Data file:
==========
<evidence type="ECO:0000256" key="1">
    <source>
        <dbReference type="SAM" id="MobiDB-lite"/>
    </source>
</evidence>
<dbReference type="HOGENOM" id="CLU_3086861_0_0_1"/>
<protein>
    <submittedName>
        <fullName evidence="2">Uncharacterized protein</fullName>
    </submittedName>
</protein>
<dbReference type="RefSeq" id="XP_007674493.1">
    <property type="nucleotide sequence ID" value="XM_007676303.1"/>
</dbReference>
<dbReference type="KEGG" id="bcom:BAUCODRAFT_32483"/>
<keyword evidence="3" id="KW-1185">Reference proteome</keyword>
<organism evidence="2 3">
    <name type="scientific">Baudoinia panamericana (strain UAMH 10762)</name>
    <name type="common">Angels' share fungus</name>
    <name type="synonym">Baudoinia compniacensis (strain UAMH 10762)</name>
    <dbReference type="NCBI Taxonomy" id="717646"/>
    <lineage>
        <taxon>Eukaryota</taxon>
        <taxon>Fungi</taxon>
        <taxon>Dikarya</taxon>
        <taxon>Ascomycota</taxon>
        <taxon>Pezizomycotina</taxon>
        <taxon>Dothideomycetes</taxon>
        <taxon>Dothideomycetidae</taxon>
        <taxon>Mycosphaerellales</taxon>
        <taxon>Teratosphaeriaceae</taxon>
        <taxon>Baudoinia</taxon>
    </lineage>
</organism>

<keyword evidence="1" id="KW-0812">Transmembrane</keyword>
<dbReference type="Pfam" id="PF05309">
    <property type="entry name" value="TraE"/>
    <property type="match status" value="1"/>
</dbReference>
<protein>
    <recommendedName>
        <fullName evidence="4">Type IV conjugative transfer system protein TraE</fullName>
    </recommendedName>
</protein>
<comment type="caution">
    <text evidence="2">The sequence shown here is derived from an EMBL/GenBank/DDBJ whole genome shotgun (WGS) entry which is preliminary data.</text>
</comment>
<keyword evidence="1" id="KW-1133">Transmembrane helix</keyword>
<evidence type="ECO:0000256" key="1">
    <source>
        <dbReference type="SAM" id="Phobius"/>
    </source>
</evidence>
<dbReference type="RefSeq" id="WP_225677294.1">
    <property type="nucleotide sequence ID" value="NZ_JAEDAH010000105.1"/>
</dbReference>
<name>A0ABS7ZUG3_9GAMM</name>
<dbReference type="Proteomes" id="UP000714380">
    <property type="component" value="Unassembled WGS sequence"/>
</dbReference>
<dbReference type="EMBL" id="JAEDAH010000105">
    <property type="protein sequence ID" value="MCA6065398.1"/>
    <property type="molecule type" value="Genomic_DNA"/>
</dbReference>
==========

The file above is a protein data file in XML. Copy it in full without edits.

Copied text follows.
<evidence type="ECO:0000256" key="1">
    <source>
        <dbReference type="SAM" id="MobiDB-lite"/>
    </source>
</evidence>
<dbReference type="HOGENOM" id="CLU_3086861_0_0_1"/>
<protein>
    <submittedName>
        <fullName evidence="2">Uncharacterized protein</fullName>
    </submittedName>
</protein>
<dbReference type="RefSeq" id="XP_007674493.1">
    <property type="nucleotide sequence ID" value="XM_007676303.1"/>
</dbReference>
<dbReference type="KEGG" id="bcom:BAUCODRAFT_32483"/>
<keyword evidence="3" id="KW-1185">Reference proteome</keyword>
<organism evidence="2 3">
    <name type="scientific">Baudoinia panamericana (strain UAMH 10762)</name>
    <name type="common">Angels' share fungus</name>
    <name type="synonym">Baudoinia compniacensis (strain UAMH 10762)</name>
    <dbReference type="NCBI Taxonomy" id="717646"/>
    <lineage>
        <taxon>Eukaryota</taxon>
        <taxon>Fungi</taxon>
        <taxon>Dikarya</taxon>
        <taxon>Ascomycota</taxon>
        <taxon>Pezizomycotina</taxon>
        <taxon>Dothideomycetes</taxon>
        <taxon>Dothideomycetidae</taxon>
        <taxon>Mycosphaerellales</taxon>
        <taxon>Teratosphaeriaceae</taxon>
        <taxon>Baudoinia</taxon>
    </lineage>
</organism>

<keyword evidence="1" id="KW-0812">Transmembrane</keyword>
<dbReference type="Pfam" id="PF05309">
    <property type="entry name" value="TraE"/>
    <property type="match status" value="1"/>
</dbReference>
<protein>
    <recommendedName>
        <fullName evidence="4">Type IV conjugative transfer system protein TraE</fullName>
    </recommendedName>
</protein>
<comment type="caution">
    <text evidence="2">The sequence shown here is derived from an EMBL/GenBank/DDBJ whole genome shotgun (WGS) entry which is preliminary data.</text>
</comment>
<keyword evidence="1" id="KW-1133">Transmembrane helix</keyword>
<evidence type="ECO:0000256" key="1">
    <source>
        <dbReference type="SAM" id="Phobius"/>
    </source>
</evidence>
<dbReference type="RefSeq" id="WP_225677294.1">
    <property type="nucleotide sequence ID" value="NZ_JAEDAH010000105.1"/>
</dbReference>
<name>A0ABS7ZUG3_9GAMM</name>
<dbReference type="Proteomes" id="UP000714380">
    <property type="component" value="Unassembled WGS sequence"/>
</dbReference>
<dbReference type="EMBL" id="JAEDAH010000105">
    <property type="protein sequence ID" value="MCA6065398.1"/>
    <property type="molecule type" value="Genomic_DNA"/>
</dbReference>